Kimsey now appeals his conviction on four grounds, contending that: (1) he was denied his statutory right to a jury trial; (2) he could not be prosecuted for criminal contempt under 18 U.S.C. § 402 on the basis that he did not comply with Local Rules 10-1 and 10-2; (3) § 7.285 is unconstitution-ally vague as applied to him; and (4) he did not violate § 7.285. We reverse Kimsey's conviction based on the first two points and so do not reach the latter two.

I. Background

A. "Ghostwriting"

In 2008, Frederick Rizzolo ("Rizzolo") became embroiled in a contentious, scorched-earth lawsuit, in which eighteen lawyers bombarded each other and the district court with over 500 pleadings. Plaintiffs Kirk and Amy Henry ("the Henrys") initiated the suit after Kirk's fateful visit to Rizzolo's Crazy Horse Too "gentleman's club" in Las Vegas, where Kirk was attacked so ferociously that he became a quadriplegic. The Henrys sued Rizzolo and others for damages, and sought attachment of assets that Rizzolo and his wife had allegedly concealed through a collusive divorce and through various cash transactions with third parties, involving millions of dollars.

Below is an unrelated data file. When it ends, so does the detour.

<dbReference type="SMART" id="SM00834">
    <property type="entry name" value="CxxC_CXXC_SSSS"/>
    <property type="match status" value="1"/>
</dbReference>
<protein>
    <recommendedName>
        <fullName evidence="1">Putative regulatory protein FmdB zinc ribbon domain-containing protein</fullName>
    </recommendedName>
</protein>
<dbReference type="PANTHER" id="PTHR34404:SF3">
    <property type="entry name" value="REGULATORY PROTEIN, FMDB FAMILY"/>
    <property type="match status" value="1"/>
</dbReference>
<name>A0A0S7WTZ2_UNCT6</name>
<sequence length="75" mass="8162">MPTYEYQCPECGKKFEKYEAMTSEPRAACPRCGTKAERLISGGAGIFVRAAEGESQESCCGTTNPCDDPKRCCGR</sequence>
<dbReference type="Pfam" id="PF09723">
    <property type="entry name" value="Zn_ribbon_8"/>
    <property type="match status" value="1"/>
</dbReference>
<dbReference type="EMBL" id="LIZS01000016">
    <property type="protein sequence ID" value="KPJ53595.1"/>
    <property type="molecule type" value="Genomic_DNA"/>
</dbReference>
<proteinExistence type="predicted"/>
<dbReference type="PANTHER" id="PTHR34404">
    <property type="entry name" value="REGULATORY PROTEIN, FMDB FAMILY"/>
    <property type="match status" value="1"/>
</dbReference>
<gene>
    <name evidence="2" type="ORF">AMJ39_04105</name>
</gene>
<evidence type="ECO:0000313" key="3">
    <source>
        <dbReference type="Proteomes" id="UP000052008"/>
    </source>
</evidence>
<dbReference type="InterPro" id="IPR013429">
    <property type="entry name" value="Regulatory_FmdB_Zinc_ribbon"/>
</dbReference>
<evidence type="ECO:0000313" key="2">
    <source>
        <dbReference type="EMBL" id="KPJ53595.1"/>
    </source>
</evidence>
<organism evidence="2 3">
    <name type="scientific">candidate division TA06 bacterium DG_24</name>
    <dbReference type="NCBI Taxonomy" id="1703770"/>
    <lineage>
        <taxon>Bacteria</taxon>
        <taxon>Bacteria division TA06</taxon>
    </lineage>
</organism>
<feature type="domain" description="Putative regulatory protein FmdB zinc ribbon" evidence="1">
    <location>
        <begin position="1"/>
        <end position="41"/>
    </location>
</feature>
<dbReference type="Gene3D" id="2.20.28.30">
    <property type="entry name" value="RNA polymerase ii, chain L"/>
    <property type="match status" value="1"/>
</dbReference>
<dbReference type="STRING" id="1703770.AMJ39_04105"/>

On January 22, 2009, Rizzolo's attorneys withdrew from representing him. From then until October 6, 2009, Rizzolo proceeded without an attorney. During that period, Rizzolo initially filed documents that bore the stamp of a pro se litigant. For example, he submitted handwritten responses to interrogatories, producing such answers as, "I don't believe I am an heir to any other persons [sic] will. But not sure."

In July and August 2009, however, while still purportedly proceeding without a lawyer, Rizzolo filed eight documents that seemed to reflect somewhat more familiarity with the legal system than had his initial pro se efforts. Those documents, styled as filed by "Frederick J. Rizzolo, Pro Se," sought, among other things, stays of discovery, dismissal, summary judgment, and disqualification of the Henrys' attorney. A number of the filings raised legal arguments and cited precedent.